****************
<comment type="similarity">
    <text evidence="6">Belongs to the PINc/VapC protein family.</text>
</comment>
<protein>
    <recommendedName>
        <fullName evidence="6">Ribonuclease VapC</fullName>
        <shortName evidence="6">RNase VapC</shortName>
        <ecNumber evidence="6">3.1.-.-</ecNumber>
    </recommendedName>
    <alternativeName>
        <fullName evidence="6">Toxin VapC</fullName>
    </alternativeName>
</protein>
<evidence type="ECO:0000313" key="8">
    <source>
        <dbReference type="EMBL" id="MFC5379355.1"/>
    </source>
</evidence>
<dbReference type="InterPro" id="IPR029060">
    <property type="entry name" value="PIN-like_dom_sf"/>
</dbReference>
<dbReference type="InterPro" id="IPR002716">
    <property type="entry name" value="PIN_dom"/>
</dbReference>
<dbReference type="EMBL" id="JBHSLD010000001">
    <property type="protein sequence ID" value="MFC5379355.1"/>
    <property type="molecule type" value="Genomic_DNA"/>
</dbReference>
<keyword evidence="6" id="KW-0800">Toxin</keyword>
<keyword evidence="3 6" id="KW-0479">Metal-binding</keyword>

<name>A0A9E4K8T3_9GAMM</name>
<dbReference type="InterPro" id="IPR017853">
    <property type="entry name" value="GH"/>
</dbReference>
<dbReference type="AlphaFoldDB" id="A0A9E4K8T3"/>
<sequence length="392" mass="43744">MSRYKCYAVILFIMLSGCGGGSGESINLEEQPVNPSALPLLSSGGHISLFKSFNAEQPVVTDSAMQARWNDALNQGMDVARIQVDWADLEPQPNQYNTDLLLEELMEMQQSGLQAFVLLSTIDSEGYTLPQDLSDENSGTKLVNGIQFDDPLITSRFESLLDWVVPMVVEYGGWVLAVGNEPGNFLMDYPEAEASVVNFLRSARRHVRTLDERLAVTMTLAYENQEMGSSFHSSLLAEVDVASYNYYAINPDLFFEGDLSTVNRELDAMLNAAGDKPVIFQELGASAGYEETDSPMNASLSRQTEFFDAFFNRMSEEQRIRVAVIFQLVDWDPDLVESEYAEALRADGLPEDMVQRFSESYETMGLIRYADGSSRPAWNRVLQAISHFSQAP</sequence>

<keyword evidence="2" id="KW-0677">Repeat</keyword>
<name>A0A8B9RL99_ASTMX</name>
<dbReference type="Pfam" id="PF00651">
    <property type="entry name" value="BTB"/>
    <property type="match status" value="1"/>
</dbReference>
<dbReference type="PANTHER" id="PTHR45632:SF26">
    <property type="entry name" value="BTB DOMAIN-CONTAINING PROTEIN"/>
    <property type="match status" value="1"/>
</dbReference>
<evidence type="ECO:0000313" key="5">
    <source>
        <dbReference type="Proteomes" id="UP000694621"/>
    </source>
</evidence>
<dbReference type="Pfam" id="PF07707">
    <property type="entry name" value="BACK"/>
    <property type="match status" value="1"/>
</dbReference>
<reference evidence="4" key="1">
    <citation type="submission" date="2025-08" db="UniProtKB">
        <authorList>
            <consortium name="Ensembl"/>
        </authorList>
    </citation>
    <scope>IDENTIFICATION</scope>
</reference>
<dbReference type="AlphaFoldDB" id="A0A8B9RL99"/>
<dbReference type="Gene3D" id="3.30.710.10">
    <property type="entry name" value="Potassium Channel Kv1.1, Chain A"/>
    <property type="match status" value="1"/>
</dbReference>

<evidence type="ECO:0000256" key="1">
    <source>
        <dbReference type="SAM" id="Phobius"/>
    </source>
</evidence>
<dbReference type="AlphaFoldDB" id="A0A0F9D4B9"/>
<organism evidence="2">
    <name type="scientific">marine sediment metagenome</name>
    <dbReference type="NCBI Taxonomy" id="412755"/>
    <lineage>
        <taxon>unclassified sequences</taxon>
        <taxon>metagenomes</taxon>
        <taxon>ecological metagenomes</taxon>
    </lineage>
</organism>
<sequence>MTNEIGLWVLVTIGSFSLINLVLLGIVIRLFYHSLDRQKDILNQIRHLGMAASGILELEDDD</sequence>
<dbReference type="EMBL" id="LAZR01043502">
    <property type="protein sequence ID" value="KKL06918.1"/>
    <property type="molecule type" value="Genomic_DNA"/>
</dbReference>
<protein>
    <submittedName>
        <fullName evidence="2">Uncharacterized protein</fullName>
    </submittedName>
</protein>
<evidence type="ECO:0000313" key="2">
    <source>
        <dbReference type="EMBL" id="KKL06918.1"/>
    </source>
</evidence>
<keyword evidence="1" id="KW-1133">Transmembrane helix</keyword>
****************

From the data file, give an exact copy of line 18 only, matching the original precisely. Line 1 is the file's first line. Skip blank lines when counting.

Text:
</evidence>